When can the landlord unilaterally terminate my contract?

The landlord can only terminate a lease for a limited number of reasons. This is determined by law. These reason are:

  • The tenant does not behave as a good tenant, for example in the event of large rent arrears or serious nuisance.
  • At the end of a temporary contract that stipulates that you must leave the house after the contract has expired. 
    • PLEASE NOTE: Even though your contract states that it is temporary, it does not mean that this is the case. A lease must meet several requirements to serve as a temporary lease. Be sure to let us check this if you’re not sure!
  • Due to urgent personal use. This can be understood to mean 2 things:
    • Urgent personal use because the landlord wants to occupy the house himself. This is only allowed after the landlord has been the owner for three years.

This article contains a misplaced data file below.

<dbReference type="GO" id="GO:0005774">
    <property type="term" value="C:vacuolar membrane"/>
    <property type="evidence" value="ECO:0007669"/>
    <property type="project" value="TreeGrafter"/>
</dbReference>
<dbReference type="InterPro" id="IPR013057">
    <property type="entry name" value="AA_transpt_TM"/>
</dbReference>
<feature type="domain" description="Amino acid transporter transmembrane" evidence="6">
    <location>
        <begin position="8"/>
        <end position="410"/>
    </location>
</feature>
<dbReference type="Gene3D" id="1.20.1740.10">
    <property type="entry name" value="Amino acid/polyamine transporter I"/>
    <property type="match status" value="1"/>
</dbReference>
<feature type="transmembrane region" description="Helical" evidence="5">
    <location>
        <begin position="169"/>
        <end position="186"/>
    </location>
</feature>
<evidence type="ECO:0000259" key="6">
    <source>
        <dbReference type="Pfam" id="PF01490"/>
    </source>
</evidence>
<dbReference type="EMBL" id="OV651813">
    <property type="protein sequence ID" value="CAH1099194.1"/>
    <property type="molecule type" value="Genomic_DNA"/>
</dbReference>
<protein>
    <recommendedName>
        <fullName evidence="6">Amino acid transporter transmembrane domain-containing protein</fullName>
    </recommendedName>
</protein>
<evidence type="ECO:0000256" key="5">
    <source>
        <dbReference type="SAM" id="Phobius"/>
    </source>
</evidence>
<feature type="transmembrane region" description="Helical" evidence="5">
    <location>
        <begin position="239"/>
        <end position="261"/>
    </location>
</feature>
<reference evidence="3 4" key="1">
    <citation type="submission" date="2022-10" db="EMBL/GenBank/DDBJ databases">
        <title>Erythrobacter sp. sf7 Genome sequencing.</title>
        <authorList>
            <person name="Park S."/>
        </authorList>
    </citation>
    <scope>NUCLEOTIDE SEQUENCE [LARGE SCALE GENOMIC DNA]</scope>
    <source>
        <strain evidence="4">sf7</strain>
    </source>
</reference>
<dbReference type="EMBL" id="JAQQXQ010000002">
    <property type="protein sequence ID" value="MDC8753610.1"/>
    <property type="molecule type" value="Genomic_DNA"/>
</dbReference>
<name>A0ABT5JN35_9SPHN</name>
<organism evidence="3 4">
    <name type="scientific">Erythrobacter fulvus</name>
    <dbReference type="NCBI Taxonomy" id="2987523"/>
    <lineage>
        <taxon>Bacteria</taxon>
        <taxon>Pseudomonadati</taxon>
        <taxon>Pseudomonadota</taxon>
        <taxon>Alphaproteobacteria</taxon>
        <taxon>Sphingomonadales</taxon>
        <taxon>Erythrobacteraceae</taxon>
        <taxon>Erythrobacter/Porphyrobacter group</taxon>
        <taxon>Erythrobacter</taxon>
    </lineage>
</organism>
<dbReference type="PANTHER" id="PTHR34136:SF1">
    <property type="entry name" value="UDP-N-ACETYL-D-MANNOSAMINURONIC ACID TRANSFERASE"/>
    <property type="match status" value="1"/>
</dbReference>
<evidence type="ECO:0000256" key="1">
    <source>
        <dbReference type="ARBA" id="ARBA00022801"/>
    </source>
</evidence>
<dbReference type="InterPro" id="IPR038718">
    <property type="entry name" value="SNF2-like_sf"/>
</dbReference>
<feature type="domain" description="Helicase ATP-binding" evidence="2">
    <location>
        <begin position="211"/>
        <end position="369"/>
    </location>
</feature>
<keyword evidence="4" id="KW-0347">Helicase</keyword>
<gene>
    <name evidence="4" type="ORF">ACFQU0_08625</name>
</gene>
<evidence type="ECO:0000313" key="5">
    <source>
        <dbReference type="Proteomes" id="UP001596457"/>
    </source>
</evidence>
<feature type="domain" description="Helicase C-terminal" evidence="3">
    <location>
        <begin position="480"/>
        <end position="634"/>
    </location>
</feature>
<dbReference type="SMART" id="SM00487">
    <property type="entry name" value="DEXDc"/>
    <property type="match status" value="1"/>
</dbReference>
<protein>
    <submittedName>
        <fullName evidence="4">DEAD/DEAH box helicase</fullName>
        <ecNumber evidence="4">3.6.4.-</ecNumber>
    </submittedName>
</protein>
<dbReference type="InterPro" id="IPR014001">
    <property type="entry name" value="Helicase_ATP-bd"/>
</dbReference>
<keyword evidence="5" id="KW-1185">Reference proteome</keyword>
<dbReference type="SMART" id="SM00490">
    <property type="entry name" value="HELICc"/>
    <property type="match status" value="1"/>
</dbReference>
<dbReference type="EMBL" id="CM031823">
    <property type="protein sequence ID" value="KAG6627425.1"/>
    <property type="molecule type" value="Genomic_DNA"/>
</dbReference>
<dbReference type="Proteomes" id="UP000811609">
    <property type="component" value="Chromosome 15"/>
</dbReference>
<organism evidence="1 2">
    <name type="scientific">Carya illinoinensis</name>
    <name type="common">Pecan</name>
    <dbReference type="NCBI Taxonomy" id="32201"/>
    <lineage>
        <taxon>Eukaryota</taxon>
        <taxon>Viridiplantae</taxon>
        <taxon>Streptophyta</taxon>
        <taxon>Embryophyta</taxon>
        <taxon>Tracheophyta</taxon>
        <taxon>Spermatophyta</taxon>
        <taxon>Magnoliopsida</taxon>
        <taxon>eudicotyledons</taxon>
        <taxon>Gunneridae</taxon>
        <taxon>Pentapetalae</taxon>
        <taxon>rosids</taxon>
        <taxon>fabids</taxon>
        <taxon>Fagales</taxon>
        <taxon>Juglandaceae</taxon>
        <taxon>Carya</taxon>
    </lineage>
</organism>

• If the landlord wants to demolish or renovate the house. There are also strict rules on this, so please contact us if this occurs. 
  • If the owner of the living space goes bankrupt, but there is still a mortgage on the property. This is not possible if you were already renting before the owner bought the house. 
    • Ordinary sale of the house is emphatically not a valid reason to terminate the lease. Then you simply get a new landlord.

Very rare reasons:

  • If you as a tenant refuse to sign an offer for a reasonably new lease.
  • If the landlord wants to realize a zoning plan.
  • In the case of lodging, the landlord may terminate the rent during the first 9 months without giving any reason.

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